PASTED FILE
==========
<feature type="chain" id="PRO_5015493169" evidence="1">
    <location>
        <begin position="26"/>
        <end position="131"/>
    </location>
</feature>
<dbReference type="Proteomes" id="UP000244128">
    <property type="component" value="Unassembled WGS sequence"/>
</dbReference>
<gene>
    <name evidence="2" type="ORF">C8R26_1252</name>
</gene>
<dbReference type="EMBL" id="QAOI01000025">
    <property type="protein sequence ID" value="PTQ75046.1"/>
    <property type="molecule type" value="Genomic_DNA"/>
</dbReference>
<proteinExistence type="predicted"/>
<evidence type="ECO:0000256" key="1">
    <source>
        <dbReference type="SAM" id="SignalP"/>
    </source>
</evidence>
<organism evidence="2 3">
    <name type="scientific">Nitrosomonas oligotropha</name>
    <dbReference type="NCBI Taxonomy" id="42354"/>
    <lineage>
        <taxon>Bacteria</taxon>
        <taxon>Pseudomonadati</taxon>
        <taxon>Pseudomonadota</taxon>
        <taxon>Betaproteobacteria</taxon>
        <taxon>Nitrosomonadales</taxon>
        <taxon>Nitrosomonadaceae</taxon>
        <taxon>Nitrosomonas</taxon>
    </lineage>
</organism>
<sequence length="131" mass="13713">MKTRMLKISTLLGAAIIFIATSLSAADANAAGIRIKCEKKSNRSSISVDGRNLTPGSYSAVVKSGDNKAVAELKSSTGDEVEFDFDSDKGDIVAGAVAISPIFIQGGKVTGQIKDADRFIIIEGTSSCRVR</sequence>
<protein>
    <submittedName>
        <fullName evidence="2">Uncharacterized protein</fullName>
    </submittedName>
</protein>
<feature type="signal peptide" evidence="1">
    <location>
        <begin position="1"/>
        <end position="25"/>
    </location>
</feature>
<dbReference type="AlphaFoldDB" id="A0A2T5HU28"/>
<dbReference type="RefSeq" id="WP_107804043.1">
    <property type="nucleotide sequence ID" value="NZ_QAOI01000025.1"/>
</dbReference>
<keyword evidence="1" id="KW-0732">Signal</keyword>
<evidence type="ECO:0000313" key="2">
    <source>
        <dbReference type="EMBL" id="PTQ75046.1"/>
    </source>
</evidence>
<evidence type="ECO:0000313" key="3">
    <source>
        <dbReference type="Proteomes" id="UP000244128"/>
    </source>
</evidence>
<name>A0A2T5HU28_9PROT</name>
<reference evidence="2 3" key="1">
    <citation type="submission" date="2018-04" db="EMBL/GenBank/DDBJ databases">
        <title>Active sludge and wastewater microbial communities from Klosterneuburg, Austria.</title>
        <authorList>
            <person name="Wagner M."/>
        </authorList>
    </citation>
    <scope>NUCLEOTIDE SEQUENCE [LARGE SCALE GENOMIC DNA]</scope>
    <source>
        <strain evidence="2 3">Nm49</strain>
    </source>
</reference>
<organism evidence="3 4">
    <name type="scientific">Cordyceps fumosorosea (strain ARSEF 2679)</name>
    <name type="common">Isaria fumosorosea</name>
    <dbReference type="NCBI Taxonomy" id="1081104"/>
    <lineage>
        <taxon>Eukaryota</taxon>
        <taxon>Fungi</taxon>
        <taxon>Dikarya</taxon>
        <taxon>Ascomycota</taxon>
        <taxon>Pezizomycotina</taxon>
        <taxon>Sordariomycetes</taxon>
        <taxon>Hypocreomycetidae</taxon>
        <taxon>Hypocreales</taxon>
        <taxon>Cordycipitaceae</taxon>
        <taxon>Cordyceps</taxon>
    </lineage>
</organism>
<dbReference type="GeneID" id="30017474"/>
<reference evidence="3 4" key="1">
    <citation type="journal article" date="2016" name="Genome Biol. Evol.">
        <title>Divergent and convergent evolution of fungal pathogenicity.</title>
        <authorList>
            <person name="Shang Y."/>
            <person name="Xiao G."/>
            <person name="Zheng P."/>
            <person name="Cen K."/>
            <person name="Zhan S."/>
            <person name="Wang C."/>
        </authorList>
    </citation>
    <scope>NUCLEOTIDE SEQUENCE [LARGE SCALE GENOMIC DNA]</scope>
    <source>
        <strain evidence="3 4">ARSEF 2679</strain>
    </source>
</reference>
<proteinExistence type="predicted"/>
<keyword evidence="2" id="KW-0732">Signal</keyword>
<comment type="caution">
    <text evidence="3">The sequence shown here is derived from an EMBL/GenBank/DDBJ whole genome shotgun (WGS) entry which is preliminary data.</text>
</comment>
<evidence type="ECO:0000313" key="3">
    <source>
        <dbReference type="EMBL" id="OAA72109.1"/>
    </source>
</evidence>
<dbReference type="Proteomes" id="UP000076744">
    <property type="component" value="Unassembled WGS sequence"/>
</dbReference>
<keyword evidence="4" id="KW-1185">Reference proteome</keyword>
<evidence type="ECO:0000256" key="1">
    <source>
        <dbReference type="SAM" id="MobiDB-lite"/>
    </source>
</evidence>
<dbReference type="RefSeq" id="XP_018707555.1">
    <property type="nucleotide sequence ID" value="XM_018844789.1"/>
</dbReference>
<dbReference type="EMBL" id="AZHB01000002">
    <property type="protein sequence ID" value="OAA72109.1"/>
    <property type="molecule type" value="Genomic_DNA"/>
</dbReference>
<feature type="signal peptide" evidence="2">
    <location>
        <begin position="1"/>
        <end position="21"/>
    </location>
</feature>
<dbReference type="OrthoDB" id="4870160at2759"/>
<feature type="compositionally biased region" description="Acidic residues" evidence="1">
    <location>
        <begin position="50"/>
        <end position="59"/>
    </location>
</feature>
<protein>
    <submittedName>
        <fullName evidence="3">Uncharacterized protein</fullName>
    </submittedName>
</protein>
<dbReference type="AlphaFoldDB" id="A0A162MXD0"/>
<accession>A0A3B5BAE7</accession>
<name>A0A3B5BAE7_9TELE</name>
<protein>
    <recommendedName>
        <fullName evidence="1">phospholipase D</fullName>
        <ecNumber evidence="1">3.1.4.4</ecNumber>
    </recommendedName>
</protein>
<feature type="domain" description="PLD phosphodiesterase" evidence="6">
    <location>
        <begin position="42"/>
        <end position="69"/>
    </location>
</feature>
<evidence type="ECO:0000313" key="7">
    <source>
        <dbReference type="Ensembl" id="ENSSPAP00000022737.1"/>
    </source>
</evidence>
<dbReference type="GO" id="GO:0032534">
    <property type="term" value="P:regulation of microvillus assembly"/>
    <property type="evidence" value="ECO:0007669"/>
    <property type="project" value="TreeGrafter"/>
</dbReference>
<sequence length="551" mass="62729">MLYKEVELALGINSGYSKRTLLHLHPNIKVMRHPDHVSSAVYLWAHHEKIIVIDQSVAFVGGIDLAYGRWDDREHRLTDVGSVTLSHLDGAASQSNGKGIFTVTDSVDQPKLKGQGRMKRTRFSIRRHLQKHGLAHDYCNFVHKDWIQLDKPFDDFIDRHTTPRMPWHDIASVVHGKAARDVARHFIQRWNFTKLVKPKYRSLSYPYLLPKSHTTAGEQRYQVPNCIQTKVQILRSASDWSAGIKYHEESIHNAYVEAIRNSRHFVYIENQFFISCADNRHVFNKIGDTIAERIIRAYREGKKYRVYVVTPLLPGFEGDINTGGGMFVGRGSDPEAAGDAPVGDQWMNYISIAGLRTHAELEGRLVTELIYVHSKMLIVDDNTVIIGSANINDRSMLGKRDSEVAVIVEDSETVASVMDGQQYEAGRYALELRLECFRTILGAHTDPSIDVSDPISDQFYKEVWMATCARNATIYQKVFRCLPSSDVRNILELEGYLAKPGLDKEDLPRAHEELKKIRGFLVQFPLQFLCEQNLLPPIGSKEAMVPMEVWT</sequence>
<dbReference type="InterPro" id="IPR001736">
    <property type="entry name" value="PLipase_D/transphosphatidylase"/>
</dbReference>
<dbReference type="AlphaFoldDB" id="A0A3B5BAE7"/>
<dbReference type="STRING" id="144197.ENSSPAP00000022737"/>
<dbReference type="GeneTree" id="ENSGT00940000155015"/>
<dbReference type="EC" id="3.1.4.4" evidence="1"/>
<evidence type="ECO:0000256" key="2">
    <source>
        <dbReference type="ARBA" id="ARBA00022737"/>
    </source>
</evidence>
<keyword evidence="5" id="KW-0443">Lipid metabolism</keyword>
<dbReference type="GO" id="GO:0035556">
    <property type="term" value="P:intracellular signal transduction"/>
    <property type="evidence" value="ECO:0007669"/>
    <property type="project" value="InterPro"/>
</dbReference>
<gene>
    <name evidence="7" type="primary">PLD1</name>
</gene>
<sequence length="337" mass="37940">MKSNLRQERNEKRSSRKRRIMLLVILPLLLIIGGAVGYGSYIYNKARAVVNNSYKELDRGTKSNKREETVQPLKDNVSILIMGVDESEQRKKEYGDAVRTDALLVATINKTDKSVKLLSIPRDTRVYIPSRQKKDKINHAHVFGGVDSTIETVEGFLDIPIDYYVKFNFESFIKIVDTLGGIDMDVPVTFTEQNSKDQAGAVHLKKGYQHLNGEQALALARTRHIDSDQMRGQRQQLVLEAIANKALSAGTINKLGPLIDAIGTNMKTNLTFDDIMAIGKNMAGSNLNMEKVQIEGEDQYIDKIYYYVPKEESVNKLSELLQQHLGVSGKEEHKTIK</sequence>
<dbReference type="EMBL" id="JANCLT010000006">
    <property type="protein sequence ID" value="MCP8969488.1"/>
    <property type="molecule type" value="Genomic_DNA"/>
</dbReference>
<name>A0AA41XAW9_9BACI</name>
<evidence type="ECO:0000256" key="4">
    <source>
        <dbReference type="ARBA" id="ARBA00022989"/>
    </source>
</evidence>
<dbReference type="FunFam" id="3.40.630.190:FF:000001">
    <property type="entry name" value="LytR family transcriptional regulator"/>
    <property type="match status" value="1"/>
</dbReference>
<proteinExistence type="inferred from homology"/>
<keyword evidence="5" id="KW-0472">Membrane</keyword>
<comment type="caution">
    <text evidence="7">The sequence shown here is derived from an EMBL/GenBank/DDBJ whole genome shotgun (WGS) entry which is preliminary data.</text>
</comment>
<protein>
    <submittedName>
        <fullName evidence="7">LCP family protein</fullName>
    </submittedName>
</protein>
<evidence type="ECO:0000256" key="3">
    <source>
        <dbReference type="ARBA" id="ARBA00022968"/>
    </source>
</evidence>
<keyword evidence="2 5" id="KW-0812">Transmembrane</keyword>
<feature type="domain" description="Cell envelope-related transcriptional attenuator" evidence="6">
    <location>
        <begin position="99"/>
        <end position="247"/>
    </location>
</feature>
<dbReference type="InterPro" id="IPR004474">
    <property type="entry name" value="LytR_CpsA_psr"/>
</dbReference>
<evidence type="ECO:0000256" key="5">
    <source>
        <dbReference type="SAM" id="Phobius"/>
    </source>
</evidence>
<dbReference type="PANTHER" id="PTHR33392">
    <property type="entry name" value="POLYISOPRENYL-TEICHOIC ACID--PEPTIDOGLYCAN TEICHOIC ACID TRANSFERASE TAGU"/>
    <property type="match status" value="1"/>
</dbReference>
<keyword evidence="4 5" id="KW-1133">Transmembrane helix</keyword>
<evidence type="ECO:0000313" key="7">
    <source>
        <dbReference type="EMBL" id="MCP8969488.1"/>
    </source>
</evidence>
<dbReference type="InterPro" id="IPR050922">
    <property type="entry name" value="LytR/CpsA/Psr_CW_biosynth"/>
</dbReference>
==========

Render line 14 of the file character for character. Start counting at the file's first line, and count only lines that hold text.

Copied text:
    <property type="protein sequence ID" value="PTQ75046.1"/>